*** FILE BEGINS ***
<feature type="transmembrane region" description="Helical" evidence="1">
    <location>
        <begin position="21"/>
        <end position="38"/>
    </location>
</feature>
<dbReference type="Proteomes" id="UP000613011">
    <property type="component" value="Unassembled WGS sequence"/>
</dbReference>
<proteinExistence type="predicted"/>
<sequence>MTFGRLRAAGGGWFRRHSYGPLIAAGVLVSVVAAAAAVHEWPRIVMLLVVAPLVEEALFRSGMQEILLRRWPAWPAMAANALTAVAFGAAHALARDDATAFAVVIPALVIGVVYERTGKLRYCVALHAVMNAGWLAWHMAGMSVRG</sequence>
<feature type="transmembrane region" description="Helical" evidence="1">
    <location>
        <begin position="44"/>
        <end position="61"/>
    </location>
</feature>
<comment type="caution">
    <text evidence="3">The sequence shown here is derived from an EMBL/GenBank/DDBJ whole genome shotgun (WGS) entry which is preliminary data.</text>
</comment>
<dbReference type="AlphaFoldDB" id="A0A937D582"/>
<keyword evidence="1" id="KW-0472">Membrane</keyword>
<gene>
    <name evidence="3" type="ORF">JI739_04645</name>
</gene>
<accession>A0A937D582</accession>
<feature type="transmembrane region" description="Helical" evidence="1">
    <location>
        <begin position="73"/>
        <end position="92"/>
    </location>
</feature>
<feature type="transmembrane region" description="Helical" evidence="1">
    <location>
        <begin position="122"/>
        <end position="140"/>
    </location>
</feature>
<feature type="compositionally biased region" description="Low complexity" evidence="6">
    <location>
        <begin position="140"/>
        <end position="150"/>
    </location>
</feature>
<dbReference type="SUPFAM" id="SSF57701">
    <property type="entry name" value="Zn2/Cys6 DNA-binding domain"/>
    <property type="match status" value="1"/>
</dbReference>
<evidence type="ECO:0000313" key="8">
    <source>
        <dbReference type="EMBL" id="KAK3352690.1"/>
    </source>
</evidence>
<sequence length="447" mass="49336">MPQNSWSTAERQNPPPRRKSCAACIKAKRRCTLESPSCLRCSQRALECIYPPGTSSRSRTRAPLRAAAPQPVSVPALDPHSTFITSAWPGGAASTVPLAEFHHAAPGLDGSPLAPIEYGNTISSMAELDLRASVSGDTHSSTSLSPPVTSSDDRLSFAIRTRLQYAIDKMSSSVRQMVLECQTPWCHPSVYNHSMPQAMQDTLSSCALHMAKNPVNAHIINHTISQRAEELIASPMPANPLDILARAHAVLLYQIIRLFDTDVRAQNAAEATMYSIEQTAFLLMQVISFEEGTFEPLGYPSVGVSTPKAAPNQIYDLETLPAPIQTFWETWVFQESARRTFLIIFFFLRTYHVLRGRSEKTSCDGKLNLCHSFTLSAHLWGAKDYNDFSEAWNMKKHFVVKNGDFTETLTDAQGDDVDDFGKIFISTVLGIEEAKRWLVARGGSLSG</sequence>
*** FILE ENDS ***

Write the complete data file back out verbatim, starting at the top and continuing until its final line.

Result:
<feature type="transmembrane region" description="Helical" evidence="1">
    <location>
        <begin position="21"/>
        <end position="38"/>
    </location>
</feature>
<dbReference type="Proteomes" id="UP000613011">
    <property type="component" value="Unassembled WGS sequence"/>
</dbReference>
<proteinExistence type="predicted"/>
<sequence>MTFGRLRAAGGGWFRRHSYGPLIAAGVLVSVVAAAAAVHEWPRIVMLLVVAPLVEEALFRSGMQEILLRRWPAWPAMAANALTAVAFGAAHALARDDATAFAVVIPALVIGVVYERTGKLRYCVALHAVMNAGWLAWHMAGMSVRG</sequence>
<feature type="transmembrane region" description="Helical" evidence="1">
    <location>
        <begin position="44"/>
        <end position="61"/>
    </location>
</feature>
<comment type="caution">
    <text evidence="3">The sequence shown here is derived from an EMBL/GenBank/DDBJ whole genome shotgun (WGS) entry which is preliminary data.</text>
</comment>
<dbReference type="AlphaFoldDB" id="A0A937D582"/>
<keyword evidence="1" id="KW-0472">Membrane</keyword>
<gene>
    <name evidence="3" type="ORF">JI739_04645</name>
</gene>
<accession>A0A937D582</accession>
<feature type="transmembrane region" description="Helical" evidence="1">
    <location>
        <begin position="73"/>
        <end position="92"/>
    </location>
</feature>
<feature type="transmembrane region" description="Helical" evidence="1">
    <location>
        <begin position="122"/>
        <end position="140"/>
    </location>
</feature>
<feature type="compositionally biased region" description="Low complexity" evidence="6">
    <location>
        <begin position="140"/>
        <end position="150"/>
    </location>
</feature>
<dbReference type="SUPFAM" id="SSF57701">
    <property type="entry name" value="Zn2/Cys6 DNA-binding domain"/>
    <property type="match status" value="1"/>
</dbReference>
<evidence type="ECO:0000313" key="8">
    <source>
        <dbReference type="EMBL" id="KAK3352690.1"/>
    </source>
</evidence>
<sequence length="447" mass="49336">MPQNSWSTAERQNPPPRRKSCAACIKAKRRCTLESPSCLRCSQRALECIYPPGTSSRSRTRAPLRAAAPQPVSVPALDPHSTFITSAWPGGAASTVPLAEFHHAAPGLDGSPLAPIEYGNTISSMAELDLRASVSGDTHSSTSLSPPVTSSDDRLSFAIRTRLQYAIDKMSSSVRQMVLECQTPWCHPSVYNHSMPQAMQDTLSSCALHMAKNPVNAHIINHTISQRAEELIASPMPANPLDILARAHAVLLYQIIRLFDTDVRAQNAAEATMYSIEQTAFLLMQVISFEEGTFEPLGYPSVGVSTPKAAPNQIYDLETLPAPIQTFWETWVFQESARRTFLIIFFFLRTYHVLRGRSEKTSCDGKLNLCHSFTLSAHLWGAKDYNDFSEAWNMKKHFVVKNGDFTETLTDAQGDDVDDFGKIFISTVLGIEEAKRWLVARGGSLSG</sequence>